Perhaps there wasn’t the same fanfare that greeted the Spirit of St. Louis in 1927, but a corporate jet today completed a trans-Atlantic flight that is an important first in the effort to reduce aviation’s dependence on petroleum. A Honeywell-operated Gulfstream G450 that took off Friday night from an airfield in Morristown, New Jersey and…

Just as the traditional news media began its current freefall of layoffs, staff cuts, closures, and substitution of ideology for journalism, The New York Times, thank goodness, decided to double down on good (albeit not perfect) journalism. That’s why it’s baffling to see a dirty energy front group operative, Robert Bryce, getting a seat last…

I love this time of year. With another school year coming to an end, the new crop of interns has again arrived at the Pace Global. It is instructive to watch as they adapt their living habits and work behavior from the academic world to that of a bustling business office. For me, they provide…

While we debate about building new nukes, waste builds — and builds up — at the ones we already have. The tsunami-induced nuclear disaster at Japan’s Fukushima Daiichi nuclear complex has sparked renewed debate about nuclear power’s future. Countries such as Germany and Switzerland have decided the risk ain’t worth the juice and have announced…

Twenty years ago, when Bill Clinton was first running for president, his political adviser James Carville used to respond to questions about the issues in the campaign by saying, “it’s the economy, stupid.” The “stupid” was a little gratuitous. But the point – that the economy is everything in American politics – still holds true,…

The final day of the Aspen Environment Forum opened with a session entitled “Rio + 20 and the Making of a Global Green Economy,” (see video) which looked ahead to the United Nations Conference on Sustainable Development set for June of next year in Brazil. Panelists discussed the prospects for that conference and what needs…

For the past two months, solar industry analysts have been glued to an Italian soap opera as the government repeatedly flip-flopped on its Feed-In Tariff (FiT) policy, a controversial tool that European governments have used to promote the rapid adoption of renewable energy through direct incentives. Conflicting reports made it very difficult to determine what…

Folks have lots of questions to ask about the environmental impact of natural gas fracking, but the more important questions to ask may have to do with the economics. Ultimately, the two lines of questioning are intertwined. (Related: “The Great Shale Gas Rush”) I reached out on Twitter for questions yesterday before I moderated a…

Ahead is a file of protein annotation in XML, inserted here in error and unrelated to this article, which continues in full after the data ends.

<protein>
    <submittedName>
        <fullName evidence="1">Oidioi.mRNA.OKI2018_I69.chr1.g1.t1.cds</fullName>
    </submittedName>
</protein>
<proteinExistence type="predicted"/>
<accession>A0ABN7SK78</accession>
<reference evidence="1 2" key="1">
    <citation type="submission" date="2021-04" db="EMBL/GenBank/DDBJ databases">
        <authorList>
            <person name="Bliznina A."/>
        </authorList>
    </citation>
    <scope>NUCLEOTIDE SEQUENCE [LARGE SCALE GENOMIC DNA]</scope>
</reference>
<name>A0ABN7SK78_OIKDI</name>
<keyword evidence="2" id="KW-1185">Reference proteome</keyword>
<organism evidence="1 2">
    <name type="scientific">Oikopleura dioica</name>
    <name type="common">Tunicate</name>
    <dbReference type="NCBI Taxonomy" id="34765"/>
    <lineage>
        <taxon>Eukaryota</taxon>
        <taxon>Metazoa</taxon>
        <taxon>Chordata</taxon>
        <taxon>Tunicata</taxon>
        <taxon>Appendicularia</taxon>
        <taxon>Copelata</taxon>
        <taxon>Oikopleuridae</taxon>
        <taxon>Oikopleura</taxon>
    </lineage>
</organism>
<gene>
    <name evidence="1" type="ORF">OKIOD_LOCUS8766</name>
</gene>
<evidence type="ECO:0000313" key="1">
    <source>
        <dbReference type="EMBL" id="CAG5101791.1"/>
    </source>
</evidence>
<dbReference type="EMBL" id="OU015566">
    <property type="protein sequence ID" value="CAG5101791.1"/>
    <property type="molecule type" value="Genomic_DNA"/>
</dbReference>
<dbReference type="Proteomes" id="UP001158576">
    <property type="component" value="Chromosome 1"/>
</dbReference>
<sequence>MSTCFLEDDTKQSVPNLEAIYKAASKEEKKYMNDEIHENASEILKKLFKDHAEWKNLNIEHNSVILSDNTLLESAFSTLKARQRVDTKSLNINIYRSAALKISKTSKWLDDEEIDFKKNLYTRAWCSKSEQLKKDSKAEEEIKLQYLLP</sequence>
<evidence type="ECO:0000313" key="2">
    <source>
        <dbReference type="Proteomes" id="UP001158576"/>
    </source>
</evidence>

If you are looking for a good synthesis of the IPCC appraisal of recent climate science findings, don’t expect to see it on the upcoming Summary for Policy Makers. You’ll be disappointed. It will likely be just a watered down political piece, rather than a set of substantive scientific recommendations to policy makers. For substance…

Last month, I blogged about the Special Report on Renewable Energy Sources and Climate Change Mitigation of the Intergovernmental Panel on Climate Change (IPCC), for which I was a coordinating lead author. In that report we found that by 2050, roughly 80 percent of global energy demand could be met by tapping renewable sources. The IPCC’s…

Day Two at the Aspen Environment Forum was filled with thought-provoking discussion, incisive questions, and thankfully, warm sunshine. The clear sky and 70-degree temperatures were welcome after the jarring snow flurries and chill that greeted conference-goers upon arrival at the Aspen Institute Monday. Ironically, I spent the period following the “Great Energy Challenge” plenary searching…

Is there a positive side to consumption? One of our Great Energy Challenge advisers, Dan Kammen, of the World Bank and UC Berkeley, raised that question in a brainstorming session on questions to ask the panelists here at Aspen Environmental Forum 2011. The sessions are focused on the strain on the planet as population nears…